Transient sliding of thin hydrogel films: the role of poroelasticity†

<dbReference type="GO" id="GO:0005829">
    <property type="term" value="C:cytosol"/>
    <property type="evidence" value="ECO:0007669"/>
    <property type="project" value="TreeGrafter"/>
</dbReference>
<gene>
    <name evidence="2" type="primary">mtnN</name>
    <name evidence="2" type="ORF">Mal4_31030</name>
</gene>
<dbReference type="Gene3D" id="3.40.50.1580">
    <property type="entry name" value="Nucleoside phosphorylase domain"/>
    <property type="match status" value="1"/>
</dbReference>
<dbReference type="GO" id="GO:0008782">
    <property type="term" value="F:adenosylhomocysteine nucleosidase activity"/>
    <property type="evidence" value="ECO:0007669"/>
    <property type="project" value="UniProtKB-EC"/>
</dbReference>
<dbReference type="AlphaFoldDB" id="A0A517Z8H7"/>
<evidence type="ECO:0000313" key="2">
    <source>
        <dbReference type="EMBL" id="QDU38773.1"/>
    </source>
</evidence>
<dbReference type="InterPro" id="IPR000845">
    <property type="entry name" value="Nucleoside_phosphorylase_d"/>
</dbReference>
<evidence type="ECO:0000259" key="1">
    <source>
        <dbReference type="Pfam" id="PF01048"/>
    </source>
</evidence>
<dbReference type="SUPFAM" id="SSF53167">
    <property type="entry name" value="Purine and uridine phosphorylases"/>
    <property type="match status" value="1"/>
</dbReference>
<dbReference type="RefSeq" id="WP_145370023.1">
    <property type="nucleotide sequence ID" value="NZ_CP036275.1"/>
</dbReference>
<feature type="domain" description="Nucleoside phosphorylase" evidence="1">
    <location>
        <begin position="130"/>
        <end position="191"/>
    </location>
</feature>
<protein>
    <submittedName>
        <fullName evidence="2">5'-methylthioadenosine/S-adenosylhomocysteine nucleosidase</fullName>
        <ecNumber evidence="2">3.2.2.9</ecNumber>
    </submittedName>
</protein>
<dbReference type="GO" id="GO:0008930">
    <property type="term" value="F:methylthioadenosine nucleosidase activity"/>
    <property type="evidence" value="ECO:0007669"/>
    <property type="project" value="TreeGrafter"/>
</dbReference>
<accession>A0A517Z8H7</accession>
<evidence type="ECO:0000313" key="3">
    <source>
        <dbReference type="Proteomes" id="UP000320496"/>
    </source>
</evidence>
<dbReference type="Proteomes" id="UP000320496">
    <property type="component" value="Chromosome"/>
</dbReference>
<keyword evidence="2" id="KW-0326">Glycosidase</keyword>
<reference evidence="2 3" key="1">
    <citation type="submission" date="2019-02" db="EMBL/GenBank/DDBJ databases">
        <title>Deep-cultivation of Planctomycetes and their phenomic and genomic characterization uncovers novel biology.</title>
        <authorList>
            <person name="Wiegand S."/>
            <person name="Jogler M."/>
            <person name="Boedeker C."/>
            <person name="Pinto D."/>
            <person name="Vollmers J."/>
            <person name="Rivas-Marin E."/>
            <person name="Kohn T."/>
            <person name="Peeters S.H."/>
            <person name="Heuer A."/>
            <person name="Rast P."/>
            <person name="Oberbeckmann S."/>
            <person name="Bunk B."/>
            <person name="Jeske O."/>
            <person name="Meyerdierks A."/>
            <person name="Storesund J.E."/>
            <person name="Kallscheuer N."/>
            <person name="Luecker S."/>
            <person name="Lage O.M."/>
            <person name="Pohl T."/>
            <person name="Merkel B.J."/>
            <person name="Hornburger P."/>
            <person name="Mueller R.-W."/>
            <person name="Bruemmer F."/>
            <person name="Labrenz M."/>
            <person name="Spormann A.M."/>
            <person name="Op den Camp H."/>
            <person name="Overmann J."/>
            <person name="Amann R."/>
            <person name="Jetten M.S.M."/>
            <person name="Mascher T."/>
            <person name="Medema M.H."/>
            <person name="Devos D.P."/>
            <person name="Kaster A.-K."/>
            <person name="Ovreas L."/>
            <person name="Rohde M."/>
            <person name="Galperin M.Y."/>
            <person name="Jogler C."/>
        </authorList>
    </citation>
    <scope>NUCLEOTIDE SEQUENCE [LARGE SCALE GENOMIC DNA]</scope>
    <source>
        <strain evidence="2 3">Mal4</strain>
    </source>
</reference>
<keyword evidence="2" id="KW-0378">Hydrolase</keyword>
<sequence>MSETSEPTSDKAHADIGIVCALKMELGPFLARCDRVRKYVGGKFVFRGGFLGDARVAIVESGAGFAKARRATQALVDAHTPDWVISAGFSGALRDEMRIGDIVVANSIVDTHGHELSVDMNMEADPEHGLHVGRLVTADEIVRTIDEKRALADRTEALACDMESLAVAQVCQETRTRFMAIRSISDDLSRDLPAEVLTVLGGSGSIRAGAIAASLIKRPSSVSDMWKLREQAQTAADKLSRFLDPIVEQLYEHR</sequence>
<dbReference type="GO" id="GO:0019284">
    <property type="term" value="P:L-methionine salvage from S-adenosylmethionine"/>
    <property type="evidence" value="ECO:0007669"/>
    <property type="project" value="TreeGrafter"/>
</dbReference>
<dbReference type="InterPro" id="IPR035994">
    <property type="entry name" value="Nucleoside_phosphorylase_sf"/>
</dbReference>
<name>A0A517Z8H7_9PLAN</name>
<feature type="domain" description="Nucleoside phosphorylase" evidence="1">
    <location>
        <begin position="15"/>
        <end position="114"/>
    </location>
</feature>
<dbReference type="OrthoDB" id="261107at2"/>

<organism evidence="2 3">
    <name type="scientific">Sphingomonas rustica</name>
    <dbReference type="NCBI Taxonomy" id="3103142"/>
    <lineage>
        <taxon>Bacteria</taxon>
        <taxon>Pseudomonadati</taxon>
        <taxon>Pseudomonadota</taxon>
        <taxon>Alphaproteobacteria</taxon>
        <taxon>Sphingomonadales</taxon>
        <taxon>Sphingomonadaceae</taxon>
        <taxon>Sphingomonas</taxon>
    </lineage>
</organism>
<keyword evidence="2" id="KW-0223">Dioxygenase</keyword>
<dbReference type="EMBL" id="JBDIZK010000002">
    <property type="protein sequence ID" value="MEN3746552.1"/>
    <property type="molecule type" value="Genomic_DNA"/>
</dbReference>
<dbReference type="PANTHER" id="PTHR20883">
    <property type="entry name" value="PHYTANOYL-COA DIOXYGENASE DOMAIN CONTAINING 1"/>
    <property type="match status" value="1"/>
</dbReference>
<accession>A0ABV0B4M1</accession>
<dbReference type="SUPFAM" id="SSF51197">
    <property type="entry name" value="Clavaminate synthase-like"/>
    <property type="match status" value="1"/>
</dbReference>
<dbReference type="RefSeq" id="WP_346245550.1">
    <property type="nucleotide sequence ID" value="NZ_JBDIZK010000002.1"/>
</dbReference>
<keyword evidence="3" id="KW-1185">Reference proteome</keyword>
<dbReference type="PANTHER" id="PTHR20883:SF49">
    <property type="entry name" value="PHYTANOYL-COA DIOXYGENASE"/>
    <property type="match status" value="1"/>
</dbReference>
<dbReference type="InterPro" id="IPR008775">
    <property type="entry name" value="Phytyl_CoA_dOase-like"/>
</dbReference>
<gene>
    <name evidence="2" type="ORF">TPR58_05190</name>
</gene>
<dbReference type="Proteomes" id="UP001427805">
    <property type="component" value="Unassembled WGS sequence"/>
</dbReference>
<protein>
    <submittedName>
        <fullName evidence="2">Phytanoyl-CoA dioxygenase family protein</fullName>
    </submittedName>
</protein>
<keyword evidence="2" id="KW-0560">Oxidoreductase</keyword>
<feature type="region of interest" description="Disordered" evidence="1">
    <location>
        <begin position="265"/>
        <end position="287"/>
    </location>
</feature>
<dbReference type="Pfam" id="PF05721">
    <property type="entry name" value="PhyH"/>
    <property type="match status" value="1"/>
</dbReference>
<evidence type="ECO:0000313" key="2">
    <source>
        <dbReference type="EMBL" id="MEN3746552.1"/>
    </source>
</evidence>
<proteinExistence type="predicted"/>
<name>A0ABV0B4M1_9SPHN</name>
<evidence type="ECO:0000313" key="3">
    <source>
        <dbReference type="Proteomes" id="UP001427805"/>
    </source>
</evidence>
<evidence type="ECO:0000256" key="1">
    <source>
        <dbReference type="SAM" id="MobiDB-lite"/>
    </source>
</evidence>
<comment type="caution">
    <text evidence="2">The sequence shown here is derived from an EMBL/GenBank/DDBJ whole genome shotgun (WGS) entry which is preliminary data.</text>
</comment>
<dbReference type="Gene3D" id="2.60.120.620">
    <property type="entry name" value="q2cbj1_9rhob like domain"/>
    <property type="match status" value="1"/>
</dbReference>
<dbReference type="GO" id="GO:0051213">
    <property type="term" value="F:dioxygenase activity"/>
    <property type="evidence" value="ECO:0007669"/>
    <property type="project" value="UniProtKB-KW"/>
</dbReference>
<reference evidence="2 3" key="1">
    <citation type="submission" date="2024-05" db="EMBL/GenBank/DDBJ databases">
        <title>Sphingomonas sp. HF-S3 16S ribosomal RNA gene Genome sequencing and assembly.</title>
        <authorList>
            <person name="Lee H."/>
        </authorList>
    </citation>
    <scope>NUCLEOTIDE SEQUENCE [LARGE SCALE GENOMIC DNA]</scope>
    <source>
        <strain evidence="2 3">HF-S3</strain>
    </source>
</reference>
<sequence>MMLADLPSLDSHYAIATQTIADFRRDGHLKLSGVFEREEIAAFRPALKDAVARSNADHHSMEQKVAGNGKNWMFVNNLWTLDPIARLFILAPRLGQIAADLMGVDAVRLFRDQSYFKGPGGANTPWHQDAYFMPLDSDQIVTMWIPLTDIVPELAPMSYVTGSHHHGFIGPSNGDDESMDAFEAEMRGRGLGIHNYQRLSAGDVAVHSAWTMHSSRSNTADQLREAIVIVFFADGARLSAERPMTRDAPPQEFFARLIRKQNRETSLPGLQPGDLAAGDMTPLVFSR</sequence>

We report on the transient frictional response of contacts between a rigid spherical glass probe and a micrometer-thick poly(dimethylacrylamide) hydrogel film grafted onto a glass substrate when a lateral relative motion is applied to the contact initially at rest. From dedicated experiments with in situ contact visualization, both the friction force and the contact size are observed to vary well beyond the occurrence of a full sliding condition at the contact interface. Depending on the imposed velocity and on the static contact time before the motion is initiated, either an overshoot or an undershoot in the friction force is observed. These observations are rationalized by considering that the transient is predominantly driven by the flow of water within the stressed hydrogel networks. From the development of a poroelastic contact model using a thin film approximation, we provide a theoretical description of the main features of the transient. We especially justify the experimental observation that the relaxation of friction force Ft(t) toward steady state is uniquely dictated by the time-dependence of the contact radius a(t), independently on the sliding velocity and on the applied normal load.